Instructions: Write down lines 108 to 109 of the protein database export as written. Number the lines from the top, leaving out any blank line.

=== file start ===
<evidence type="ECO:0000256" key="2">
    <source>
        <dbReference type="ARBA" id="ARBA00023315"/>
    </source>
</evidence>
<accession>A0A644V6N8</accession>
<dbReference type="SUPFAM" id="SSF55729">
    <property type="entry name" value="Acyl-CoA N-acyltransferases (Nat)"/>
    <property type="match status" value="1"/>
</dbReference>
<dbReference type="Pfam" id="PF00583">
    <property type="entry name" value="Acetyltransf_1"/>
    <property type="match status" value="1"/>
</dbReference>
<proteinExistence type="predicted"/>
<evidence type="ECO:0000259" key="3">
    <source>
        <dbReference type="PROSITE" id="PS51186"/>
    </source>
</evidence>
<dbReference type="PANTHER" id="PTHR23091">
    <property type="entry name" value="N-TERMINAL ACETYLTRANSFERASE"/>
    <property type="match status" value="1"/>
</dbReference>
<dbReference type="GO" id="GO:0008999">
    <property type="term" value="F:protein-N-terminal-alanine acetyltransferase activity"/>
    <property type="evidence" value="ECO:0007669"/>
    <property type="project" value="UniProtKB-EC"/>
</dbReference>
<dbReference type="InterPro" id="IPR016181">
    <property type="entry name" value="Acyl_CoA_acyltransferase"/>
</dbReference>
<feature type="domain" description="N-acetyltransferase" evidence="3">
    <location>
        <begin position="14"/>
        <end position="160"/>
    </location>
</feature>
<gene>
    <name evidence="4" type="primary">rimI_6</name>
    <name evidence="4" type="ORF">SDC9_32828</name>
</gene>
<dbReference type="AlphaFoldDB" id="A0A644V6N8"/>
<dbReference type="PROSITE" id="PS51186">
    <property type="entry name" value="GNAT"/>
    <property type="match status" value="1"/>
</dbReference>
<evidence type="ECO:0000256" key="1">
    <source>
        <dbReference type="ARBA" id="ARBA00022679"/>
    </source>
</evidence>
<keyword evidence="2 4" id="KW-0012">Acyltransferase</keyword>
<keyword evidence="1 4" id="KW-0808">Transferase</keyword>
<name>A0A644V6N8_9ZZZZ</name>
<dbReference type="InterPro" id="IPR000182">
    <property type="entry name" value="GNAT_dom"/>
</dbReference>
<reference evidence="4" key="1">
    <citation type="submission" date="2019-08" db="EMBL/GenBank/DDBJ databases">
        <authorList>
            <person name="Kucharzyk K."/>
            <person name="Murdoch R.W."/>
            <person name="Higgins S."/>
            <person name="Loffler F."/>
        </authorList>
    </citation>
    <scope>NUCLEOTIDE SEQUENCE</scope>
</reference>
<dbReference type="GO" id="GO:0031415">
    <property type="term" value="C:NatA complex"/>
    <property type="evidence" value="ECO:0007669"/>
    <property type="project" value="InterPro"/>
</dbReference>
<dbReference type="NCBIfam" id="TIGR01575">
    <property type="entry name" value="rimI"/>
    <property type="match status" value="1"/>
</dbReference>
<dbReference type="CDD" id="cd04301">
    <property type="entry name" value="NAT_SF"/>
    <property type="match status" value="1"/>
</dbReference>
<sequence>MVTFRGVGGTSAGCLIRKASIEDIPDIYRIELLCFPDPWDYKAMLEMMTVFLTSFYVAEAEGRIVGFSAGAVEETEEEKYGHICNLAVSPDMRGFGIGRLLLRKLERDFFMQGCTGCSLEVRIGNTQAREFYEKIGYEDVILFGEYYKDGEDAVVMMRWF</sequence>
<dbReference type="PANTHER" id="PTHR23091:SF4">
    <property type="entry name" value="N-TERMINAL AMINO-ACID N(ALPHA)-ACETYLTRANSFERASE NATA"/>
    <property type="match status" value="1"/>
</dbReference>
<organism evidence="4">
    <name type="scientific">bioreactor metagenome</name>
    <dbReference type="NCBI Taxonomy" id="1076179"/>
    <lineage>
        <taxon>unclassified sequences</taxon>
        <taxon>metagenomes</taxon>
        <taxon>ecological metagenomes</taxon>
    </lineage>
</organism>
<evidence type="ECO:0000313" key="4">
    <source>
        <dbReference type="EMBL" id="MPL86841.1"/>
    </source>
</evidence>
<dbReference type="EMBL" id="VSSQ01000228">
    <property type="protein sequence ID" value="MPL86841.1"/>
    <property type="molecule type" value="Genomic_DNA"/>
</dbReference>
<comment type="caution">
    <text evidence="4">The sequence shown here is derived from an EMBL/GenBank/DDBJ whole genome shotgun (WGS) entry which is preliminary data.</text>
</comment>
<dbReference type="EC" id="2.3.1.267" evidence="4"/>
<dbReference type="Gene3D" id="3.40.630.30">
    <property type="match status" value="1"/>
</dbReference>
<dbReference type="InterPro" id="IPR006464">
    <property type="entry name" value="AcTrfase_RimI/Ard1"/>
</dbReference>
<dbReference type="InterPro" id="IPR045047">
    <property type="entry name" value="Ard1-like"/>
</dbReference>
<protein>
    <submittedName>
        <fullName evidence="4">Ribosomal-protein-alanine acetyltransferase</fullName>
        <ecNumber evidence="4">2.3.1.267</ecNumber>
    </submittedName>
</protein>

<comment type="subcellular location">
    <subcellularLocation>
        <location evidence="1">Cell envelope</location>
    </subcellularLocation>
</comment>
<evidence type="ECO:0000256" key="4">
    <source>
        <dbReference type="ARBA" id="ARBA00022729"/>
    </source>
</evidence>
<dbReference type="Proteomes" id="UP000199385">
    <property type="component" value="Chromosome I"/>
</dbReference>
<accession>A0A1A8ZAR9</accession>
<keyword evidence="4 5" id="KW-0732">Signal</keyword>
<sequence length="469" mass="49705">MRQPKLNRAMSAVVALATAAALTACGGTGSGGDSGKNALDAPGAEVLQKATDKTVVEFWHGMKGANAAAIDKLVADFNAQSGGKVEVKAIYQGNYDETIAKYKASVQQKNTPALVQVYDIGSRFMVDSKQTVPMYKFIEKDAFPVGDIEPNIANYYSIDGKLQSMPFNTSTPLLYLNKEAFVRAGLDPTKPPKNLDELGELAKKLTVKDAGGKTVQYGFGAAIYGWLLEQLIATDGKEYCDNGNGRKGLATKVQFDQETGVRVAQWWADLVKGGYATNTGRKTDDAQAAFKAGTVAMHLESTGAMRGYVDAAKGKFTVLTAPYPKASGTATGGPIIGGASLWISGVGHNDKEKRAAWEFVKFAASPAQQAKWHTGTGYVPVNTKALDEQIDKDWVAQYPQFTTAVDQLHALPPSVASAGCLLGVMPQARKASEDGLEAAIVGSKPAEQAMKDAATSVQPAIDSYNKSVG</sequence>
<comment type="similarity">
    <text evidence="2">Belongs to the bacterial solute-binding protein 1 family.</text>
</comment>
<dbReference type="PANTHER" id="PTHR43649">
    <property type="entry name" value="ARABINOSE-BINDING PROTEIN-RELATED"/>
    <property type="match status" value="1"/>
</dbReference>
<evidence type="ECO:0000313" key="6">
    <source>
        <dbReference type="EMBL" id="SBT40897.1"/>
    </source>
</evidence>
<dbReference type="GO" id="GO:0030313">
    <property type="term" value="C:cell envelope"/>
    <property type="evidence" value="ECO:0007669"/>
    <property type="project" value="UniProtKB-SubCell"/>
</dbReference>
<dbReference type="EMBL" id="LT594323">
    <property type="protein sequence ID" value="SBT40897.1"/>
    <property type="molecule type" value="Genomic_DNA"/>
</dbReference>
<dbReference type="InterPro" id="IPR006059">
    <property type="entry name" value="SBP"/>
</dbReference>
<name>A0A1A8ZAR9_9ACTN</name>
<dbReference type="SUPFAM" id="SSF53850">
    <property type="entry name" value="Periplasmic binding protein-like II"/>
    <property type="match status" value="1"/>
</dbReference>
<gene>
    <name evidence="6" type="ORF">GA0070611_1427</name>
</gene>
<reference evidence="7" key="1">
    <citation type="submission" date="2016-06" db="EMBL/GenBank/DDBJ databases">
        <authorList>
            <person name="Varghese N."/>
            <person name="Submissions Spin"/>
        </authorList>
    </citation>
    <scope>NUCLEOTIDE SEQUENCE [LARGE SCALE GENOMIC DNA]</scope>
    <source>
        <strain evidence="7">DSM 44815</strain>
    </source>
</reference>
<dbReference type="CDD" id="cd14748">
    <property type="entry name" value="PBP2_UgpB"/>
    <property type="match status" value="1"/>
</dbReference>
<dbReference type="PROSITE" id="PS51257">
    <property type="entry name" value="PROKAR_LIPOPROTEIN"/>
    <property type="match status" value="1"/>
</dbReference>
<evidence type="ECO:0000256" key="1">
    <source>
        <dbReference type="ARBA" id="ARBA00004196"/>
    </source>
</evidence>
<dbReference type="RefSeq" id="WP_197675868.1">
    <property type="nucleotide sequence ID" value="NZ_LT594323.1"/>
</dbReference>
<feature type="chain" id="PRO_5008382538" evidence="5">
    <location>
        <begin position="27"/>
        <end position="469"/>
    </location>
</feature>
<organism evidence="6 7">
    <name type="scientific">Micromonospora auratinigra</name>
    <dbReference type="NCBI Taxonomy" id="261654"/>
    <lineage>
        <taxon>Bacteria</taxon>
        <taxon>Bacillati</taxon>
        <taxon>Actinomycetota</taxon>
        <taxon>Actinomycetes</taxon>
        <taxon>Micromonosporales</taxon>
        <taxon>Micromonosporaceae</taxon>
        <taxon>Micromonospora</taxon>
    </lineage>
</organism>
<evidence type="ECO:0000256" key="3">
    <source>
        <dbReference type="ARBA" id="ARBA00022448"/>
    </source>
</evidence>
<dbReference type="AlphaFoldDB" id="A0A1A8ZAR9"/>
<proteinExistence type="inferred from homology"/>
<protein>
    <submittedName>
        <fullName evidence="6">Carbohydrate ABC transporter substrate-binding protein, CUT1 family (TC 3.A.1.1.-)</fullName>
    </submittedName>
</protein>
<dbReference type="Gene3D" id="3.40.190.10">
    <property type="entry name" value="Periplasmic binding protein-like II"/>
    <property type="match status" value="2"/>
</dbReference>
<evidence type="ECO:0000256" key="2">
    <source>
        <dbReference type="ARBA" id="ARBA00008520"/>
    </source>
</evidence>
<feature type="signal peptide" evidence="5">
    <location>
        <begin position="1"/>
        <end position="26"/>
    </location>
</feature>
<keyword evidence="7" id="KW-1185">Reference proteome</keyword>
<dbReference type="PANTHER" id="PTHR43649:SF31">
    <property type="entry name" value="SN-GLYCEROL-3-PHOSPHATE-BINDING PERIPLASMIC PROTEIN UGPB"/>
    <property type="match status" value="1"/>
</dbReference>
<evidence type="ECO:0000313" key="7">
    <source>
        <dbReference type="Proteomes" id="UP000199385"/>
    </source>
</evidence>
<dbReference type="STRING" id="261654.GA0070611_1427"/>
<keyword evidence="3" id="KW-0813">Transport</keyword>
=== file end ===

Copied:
</comment>
<dbReference type="EC" id="2.3.1.267" evidence="4"/>